Despite having been argued in October, the Court’s ruling came in the final days of the term after weeks of tense anticipation. Racial justice advocates and supporters of affirmative action had long been bracing for a further narrowing of universities’ rights to exercise the policy, if not the elimination of it altogether.
The ruling will not be the final word on affirmative action though. In March the Supreme Court agreed to hear yet another affirmative action challenge in next year’s term. Stay tuned for more from Colorlines.
That’s the question that seems to be bubbling to the surface in the fallout from Deen’s n-word controversey. Bill Maher made the case on his show recently, asking, “If you’re 66 years old, and you were raised in Georgia, and you were a child before the civil rights movement, do you get a bit of a pass?”
That question was also at the center of a New York Times piece that looked at Paula Deen’s supporters, who gathered in front of her Georgia restauraunt and threatened to boycott the Food Network for dropping Deen amid the controversey. “I get it, believe me,” one woman told the Times. “But what’s hard for people to understand is that she didn’t mean it as racist. It sounds bad, but that’s not what’s in her heart. She’s just from another time.”
Let’s hear from our readers. What do you think?
Paula Deen probably had her worst week ever. She admitted to using the n-word, issued a couple of awful public apologies, and then was booted from the Food Network. But a recent episode of Real Time With Bill Maher brought up an interesting question: Is Deen just a product of her time — and should she get a pass? The answers on the show trended toward “no.”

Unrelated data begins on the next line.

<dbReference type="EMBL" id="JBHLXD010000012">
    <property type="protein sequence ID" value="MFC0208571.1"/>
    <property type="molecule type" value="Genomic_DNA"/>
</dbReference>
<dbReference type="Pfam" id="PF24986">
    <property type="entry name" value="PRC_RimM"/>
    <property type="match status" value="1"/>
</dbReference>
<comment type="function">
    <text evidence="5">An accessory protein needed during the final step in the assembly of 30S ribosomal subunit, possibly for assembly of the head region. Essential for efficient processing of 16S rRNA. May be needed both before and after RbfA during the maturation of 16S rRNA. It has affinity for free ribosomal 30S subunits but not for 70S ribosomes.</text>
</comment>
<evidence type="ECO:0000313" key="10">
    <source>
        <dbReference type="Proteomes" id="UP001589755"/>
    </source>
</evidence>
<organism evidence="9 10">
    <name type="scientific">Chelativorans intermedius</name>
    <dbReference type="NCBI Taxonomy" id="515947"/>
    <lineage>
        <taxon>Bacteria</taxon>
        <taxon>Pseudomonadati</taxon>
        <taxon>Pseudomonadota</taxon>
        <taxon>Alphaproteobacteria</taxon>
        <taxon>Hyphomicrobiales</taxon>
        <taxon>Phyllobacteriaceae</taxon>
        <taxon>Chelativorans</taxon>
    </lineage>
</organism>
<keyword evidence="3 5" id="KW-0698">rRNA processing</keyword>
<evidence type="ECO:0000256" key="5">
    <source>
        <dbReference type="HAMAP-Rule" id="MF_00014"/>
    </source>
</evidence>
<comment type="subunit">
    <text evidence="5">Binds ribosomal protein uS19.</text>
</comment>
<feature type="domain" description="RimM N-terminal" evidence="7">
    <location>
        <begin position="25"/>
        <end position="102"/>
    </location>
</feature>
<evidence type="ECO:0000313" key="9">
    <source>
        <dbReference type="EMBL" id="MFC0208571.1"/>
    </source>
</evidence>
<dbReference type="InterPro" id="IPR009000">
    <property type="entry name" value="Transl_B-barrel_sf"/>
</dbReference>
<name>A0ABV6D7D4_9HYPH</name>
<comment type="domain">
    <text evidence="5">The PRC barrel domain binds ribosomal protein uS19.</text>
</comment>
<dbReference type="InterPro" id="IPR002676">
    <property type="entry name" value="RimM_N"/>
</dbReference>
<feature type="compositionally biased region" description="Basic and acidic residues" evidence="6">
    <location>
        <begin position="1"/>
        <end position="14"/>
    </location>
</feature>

…Maher stood his ground, and argued that the move to fire Deen was another instance of the outrage economy that dominates modern discourse claiming a new victim. “I also think that people shouldn’t have to lose their shows and go away when they do something bad,” he said. Deen clearly did something reprehensible, that isn’t up for debate, Maher says. But he also thinks firing her maybe wasn’t the right thing to do. “It’s just a word, it’s a wrong word, she’s wrong to use it. But do we always have to make people go away?” Herbert argued that, yeah, you do have to go away if you’re going to throw “the N-word” around. “It’s a free country, she has the right to say that word. It’s not illegal to say that word. But her boss said, ‘you’ve gotta go if you’re gonna use that word.’”